Register-Mihalik and her
team cited two culprits:
high pitch counts and
pitching too often.
are not fully developed,” Register-Mihalik said. Yet
her surveys revealed
that not many Little
Leaguers throw sliders. And kids who don’t throw curveballs or
sliders still get hurt. Some even develop ten-donitis.
Register-Mihalik’s team found two
main culprits: high pitch counts and pitch-
ing too often. A pitch count is the maxi-
mum number of pitches a player is allowed
to throw in a game. “When
we first started our study,
pitch counts weren’t
mandatory in Little League
Baseball,” she said. “About
half the leagues used pitch
counts and half didn’t. We
found that pitchers in
leagues with pitch counts
were at a much lower risk of
getting injured.” About 50
Since the researchers released
their findings, Little League Baseball has put the report to good use,
showing it to coaches and parents to
back up the organization’s decision to
make pitch counts mandatory.
LITTLE LEAGUE BASEBALL, INC.
Still, there’s only so much one organization or league can do.
Some kids play on two teams at the same
time — a traditional summer league team,
for instance, and a travel team. One league’s
rules don’t apply to the other league. Also,
the best youth players often participate in fall
travel leagues and attend special baseball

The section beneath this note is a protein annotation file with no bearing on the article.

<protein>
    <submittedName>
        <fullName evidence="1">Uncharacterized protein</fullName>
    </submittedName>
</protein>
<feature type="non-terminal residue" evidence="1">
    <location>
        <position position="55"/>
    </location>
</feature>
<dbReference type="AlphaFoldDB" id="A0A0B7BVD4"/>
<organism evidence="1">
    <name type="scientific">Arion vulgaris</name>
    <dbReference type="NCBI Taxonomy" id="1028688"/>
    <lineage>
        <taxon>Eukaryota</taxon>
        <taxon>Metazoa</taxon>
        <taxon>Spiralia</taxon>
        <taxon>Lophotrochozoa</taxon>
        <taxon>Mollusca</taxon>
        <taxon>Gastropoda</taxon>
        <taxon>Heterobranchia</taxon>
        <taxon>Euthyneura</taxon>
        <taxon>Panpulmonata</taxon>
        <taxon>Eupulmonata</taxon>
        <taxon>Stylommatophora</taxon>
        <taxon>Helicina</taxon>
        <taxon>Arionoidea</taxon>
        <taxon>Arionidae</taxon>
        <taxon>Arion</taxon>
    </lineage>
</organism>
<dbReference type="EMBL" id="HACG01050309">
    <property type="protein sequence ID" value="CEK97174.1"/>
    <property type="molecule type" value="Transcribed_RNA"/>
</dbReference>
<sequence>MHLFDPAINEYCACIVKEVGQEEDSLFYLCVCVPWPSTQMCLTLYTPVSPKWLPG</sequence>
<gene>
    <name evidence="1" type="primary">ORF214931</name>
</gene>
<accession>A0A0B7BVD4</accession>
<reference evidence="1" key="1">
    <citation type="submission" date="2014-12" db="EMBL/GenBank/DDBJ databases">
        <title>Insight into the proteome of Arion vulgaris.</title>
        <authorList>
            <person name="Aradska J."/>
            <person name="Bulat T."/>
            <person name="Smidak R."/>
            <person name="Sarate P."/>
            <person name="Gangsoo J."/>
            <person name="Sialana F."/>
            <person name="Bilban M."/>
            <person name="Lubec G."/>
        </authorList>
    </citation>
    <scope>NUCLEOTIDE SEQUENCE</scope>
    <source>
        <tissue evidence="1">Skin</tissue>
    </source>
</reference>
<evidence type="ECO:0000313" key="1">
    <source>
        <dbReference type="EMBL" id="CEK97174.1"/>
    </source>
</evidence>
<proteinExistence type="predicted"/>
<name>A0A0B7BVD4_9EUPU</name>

tournaments called showcases where college
coaches and professional scouts look for
future players. The surveys that Register-Mihalik’s team used show that Little Leaguers and high schoolers who pitched on
travel teams or in showcases were at a much
greater risk of getting injured.
The researchers also found that compared
to Little Leaguers, high school pitchers were
at double the risk of developing arm prob-
lems. And college pitchers
faced twice the risk as
that of high school play-
ers. Sixty percent of col-
lege pitchers reported tak-
ing pain relievers to pitch
through elbow or shoulder pain. More than
80 percent of college pitchers reported
pitching when their arms were tired. All this
is despite the fact that college coaches have
much tighter control than high school and
Little League coaches over what their pitch-
ers do at the gym, on the practice field, dur-
ing games and in the off-season.
Visit during our serene winter
season to rejuvenate your spirit
with the unequalled beauty and
artistry found only at Biltmore®.
Plus, enjoy the spectacular Tiffany
at Biltmore® exhibition extended
through January 31! Go online to
biltmore.com/uncgaa to purchase
and print discount tickets for up
to 15% savings off gate price.
For more information,
The five-year study was developed and
implemented by Fred Mueller ’ 61, the director
of the National Center for Catastrophic Sport
Injury Research at UNC; Stephen Marshall
’ 98 (PhD), a professor of epidemiology in the
UNC Gillings School of Global Public
Health; and Barry Goldberg, the former director of sports medicine at Yale University.
— Mark Derewicz
CAROLINA ALUMNI REVIEW